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The Universality of Fractals
What are fractals? Fractals are repetitions of the same general patterns, even the same details, at both ascending and descending scales. They tell us that the universe and all that it contains is made up of folded realities within self-similar worlds. The term fractal itself was invented by Benoit Mandelbrot, an IBM researcher, to describe the new geometry of shapes that form in the wake of dynamic systems.
Fractal patterns are all around us, above us, within us. Trees are fractals, with their repeated pattern of large and small branches, with similar details found even in the smalleset twigs. Even a single leaf shows fractal repetitions of the whole tree in both its shape and the branching in its veins. Examine a broccoli or a cauliflower, and you find fractal geometry at its best, with florets arranged in self-similar scales; for a total fractal experience, peel the leaves from an artichoke. Photographs taken through electron microscopes and far-ranging telescopes reveal that images from vastly different scales evoke a feeling of similarity and recognition. A spiral nebula that measures hundreds of light-years across looks remarkably similar to something that measures a thousandth of a centimeter, say the eye of a firefly. One can be seen as the fractal resonance of the other, the resonance of the microcosm to the macrocosm. The patterns in the weather, the turbulence in the winds, the rhythm pounded out by an African drummer, the rituals performed by queens and shamans and celebrants of the New Year, the courtship habits of peacocks and prairie dogs, the landscapes of nature and the inscapes of dreams --- all embody fractal phenomena.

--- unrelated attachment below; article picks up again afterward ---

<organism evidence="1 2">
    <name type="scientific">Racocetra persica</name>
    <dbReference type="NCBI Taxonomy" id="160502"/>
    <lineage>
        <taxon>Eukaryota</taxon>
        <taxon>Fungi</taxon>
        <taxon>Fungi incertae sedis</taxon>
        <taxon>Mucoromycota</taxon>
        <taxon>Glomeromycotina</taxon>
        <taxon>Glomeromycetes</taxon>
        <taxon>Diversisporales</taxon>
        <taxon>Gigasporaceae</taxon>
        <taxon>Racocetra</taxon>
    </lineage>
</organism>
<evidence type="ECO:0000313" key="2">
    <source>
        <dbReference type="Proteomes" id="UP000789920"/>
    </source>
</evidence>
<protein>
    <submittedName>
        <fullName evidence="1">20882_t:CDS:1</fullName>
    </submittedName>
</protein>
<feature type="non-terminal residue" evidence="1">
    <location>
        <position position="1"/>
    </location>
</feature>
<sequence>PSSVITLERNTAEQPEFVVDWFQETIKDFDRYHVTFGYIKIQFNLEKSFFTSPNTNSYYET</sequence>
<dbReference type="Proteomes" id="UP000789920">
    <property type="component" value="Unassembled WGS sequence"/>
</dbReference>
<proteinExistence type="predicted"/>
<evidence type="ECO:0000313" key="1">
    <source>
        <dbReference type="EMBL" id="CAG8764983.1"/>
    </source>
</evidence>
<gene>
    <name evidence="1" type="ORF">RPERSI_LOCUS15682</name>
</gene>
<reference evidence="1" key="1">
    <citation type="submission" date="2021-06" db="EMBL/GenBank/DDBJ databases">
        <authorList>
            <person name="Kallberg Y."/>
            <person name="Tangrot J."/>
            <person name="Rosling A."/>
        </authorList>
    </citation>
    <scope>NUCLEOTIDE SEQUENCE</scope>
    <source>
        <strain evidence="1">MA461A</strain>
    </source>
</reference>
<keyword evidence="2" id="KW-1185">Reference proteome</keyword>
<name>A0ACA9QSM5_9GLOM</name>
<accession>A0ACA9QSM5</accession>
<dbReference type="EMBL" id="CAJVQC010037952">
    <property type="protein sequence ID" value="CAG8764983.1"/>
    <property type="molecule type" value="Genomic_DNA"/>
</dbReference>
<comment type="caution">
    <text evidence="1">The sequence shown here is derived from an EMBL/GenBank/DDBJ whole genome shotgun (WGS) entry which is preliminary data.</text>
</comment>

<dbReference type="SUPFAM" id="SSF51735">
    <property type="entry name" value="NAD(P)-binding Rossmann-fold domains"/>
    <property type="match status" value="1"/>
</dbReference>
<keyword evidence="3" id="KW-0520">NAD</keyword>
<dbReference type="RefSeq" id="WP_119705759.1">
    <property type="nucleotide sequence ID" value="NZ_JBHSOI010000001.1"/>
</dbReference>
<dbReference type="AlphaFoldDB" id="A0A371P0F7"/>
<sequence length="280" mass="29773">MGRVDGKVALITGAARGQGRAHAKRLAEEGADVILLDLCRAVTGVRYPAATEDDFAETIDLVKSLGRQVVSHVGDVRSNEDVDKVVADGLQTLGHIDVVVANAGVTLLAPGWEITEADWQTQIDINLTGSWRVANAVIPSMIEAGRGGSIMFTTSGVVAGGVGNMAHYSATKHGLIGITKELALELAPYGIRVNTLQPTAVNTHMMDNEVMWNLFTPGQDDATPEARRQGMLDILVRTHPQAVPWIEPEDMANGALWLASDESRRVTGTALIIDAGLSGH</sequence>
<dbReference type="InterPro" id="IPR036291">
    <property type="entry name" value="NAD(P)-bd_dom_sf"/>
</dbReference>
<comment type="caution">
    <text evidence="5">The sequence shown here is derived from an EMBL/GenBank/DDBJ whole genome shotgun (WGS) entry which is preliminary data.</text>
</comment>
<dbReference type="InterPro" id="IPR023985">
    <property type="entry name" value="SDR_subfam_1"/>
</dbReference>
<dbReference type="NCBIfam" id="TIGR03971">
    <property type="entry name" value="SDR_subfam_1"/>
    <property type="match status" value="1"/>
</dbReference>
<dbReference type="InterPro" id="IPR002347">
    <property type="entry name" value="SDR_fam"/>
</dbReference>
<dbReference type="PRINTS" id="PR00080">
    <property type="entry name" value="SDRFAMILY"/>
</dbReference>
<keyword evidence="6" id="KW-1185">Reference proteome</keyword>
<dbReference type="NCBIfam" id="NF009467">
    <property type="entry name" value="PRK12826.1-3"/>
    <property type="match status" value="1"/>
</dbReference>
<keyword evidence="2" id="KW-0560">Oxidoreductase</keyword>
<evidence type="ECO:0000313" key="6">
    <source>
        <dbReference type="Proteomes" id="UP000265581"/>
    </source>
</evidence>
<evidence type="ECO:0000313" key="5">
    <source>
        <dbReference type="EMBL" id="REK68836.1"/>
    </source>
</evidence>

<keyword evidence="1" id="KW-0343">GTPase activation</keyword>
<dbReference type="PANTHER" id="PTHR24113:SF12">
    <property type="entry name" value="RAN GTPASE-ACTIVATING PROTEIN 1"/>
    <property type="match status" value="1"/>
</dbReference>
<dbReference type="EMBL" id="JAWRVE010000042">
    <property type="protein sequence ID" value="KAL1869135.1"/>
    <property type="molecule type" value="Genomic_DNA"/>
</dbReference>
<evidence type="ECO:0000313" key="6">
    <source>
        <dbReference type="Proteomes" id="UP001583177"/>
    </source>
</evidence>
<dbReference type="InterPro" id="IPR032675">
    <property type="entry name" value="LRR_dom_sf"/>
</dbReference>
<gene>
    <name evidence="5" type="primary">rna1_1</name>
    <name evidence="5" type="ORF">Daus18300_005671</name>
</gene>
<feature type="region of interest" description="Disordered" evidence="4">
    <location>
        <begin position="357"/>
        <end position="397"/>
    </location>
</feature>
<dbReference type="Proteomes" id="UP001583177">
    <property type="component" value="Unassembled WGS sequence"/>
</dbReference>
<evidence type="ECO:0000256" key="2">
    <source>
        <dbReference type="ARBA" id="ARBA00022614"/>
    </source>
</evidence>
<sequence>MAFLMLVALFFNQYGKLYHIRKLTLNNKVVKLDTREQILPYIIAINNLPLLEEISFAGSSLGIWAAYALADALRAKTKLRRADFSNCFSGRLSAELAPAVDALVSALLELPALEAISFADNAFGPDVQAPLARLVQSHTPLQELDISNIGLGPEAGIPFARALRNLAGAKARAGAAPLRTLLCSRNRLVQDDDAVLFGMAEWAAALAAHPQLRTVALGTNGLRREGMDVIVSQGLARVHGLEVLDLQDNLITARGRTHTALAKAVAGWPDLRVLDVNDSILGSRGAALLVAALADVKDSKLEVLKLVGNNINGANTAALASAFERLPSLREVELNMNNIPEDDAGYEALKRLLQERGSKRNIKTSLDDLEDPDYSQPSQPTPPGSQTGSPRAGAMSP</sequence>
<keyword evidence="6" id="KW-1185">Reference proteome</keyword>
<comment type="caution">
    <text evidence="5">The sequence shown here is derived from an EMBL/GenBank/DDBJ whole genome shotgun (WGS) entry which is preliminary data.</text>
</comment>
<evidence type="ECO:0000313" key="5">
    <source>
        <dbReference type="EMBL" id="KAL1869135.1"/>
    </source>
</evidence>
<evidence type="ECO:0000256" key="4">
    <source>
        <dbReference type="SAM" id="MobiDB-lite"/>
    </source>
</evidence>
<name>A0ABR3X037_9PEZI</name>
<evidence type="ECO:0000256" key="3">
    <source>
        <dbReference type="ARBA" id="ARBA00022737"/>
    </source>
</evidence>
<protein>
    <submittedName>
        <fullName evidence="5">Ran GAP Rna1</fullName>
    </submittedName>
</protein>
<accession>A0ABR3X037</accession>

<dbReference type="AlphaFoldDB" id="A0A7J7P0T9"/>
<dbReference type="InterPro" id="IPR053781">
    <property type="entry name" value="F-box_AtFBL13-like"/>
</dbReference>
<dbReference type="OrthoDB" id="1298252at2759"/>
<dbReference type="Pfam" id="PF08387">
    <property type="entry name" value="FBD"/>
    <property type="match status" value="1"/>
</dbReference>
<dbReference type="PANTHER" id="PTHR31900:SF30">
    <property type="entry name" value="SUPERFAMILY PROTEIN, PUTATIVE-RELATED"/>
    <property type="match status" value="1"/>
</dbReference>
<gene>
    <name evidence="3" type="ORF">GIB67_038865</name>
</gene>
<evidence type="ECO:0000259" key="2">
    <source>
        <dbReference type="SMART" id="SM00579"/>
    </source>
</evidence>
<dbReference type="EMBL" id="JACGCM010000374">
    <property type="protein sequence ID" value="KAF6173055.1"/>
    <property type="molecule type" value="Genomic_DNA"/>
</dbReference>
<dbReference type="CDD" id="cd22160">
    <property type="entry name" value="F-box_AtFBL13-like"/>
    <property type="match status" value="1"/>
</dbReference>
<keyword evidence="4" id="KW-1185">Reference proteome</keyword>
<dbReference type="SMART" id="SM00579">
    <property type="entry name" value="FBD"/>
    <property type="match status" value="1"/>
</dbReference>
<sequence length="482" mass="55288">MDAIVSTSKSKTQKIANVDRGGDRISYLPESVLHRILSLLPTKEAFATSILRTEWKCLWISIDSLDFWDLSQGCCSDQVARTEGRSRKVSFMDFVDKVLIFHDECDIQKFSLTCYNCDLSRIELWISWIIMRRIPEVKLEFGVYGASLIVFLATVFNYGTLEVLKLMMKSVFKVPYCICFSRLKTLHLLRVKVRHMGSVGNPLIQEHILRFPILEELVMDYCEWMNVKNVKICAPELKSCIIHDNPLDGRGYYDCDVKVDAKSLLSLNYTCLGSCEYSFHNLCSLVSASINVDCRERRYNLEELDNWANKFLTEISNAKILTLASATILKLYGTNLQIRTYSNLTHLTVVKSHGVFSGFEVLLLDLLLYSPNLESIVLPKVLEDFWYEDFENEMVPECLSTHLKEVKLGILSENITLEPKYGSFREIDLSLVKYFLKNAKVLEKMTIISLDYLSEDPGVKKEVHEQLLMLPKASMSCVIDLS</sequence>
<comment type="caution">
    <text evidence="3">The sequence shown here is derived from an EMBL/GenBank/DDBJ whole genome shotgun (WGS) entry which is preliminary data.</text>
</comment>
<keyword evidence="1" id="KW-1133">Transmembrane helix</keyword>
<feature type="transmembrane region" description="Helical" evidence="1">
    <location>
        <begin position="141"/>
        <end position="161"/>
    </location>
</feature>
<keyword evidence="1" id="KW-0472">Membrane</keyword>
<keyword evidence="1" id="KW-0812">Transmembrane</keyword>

These examples point to the universality of the fractal as a central organizing principle of our universe; wherever we look the complex systems of nature and time in nature seem to preserve the look of details at finer and finer scales. Fractals show a holistic hidden order behind things, a harmony in which everything affects everything else, and, above all, an endless variety of interwoven patterns.

- Jean Houston, A Mythic Life

Harper Collins Publishers, Inc., 1996, pp. 6-7.